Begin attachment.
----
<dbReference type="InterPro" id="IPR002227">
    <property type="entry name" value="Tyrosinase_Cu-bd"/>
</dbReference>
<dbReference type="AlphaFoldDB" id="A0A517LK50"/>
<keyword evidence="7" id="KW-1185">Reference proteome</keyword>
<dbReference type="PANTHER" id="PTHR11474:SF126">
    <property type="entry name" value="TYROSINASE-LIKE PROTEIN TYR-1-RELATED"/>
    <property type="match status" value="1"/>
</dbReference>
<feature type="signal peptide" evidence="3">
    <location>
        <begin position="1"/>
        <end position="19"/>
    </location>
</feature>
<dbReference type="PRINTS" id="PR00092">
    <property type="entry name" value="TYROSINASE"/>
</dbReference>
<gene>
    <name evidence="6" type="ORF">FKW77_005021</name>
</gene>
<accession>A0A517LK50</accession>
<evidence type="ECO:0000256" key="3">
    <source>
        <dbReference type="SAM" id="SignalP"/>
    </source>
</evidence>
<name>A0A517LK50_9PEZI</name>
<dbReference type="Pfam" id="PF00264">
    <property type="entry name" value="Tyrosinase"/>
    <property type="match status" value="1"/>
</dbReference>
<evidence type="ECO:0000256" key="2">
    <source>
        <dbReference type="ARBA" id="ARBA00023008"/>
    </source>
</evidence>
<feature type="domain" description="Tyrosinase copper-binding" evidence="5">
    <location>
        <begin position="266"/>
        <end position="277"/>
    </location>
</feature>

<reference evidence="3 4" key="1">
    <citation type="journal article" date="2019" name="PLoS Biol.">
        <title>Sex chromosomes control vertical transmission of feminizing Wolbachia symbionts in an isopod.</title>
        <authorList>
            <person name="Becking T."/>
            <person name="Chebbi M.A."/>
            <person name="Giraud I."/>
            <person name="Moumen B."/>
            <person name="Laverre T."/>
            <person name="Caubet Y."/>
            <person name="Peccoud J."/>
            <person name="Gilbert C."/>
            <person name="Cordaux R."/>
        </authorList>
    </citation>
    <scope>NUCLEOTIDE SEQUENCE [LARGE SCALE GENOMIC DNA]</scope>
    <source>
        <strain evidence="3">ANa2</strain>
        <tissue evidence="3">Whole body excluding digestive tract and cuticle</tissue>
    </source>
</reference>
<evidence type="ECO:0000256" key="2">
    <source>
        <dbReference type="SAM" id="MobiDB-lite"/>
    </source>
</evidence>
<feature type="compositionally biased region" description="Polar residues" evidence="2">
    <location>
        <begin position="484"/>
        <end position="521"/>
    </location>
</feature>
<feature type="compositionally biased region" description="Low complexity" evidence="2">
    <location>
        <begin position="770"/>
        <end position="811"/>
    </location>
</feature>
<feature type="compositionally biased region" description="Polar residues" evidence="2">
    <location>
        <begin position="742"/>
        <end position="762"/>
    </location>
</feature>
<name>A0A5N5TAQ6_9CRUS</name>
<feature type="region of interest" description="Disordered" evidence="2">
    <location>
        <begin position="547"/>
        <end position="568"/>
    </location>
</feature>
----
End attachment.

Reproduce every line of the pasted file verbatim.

<dbReference type="InterPro" id="IPR002227">
    <property type="entry name" value="Tyrosinase_Cu-bd"/>
</dbReference>
<dbReference type="AlphaFoldDB" id="A0A517LK50"/>
<keyword evidence="7" id="KW-1185">Reference proteome</keyword>
<dbReference type="PANTHER" id="PTHR11474:SF126">
    <property type="entry name" value="TYROSINASE-LIKE PROTEIN TYR-1-RELATED"/>
    <property type="match status" value="1"/>
</dbReference>
<feature type="signal peptide" evidence="3">
    <location>
        <begin position="1"/>
        <end position="19"/>
    </location>
</feature>
<dbReference type="PRINTS" id="PR00092">
    <property type="entry name" value="TYROSINASE"/>
</dbReference>
<gene>
    <name evidence="6" type="ORF">FKW77_005021</name>
</gene>
<accession>A0A517LK50</accession>
<evidence type="ECO:0000256" key="3">
    <source>
        <dbReference type="SAM" id="SignalP"/>
    </source>
</evidence>
<name>A0A517LK50_9PEZI</name>
<dbReference type="Pfam" id="PF00264">
    <property type="entry name" value="Tyrosinase"/>
    <property type="match status" value="1"/>
</dbReference>
<evidence type="ECO:0000256" key="2">
    <source>
        <dbReference type="ARBA" id="ARBA00023008"/>
    </source>
</evidence>
<feature type="domain" description="Tyrosinase copper-binding" evidence="5">
    <location>
        <begin position="266"/>
        <end position="277"/>
    </location>
</feature>

<reference evidence="3 4" key="1">
    <citation type="journal article" date="2019" name="PLoS Biol.">
        <title>Sex chromosomes control vertical transmission of feminizing Wolbachia symbionts in an isopod.</title>
        <authorList>
            <person name="Becking T."/>
            <person name="Chebbi M.A."/>
            <person name="Giraud I."/>
            <person name="Moumen B."/>
            <person name="Laverre T."/>
            <person name="Caubet Y."/>
            <person name="Peccoud J."/>
            <person name="Gilbert C."/>
            <person name="Cordaux R."/>
        </authorList>
    </citation>
    <scope>NUCLEOTIDE SEQUENCE [LARGE SCALE GENOMIC DNA]</scope>
    <source>
        <strain evidence="3">ANa2</strain>
        <tissue evidence="3">Whole body excluding digestive tract and cuticle</tissue>
    </source>
</reference>
<evidence type="ECO:0000256" key="2">
    <source>
        <dbReference type="SAM" id="MobiDB-lite"/>
    </source>
</evidence>
<feature type="compositionally biased region" description="Polar residues" evidence="2">
    <location>
        <begin position="484"/>
        <end position="521"/>
    </location>
</feature>
<feature type="compositionally biased region" description="Low complexity" evidence="2">
    <location>
        <begin position="770"/>
        <end position="811"/>
    </location>
</feature>
<feature type="compositionally biased region" description="Polar residues" evidence="2">
    <location>
        <begin position="742"/>
        <end position="762"/>
    </location>
</feature>
<name>A0A5N5TAQ6_9CRUS</name>
<feature type="region of interest" description="Disordered" evidence="2">
    <location>
        <begin position="547"/>
        <end position="568"/>
    </location>
</feature>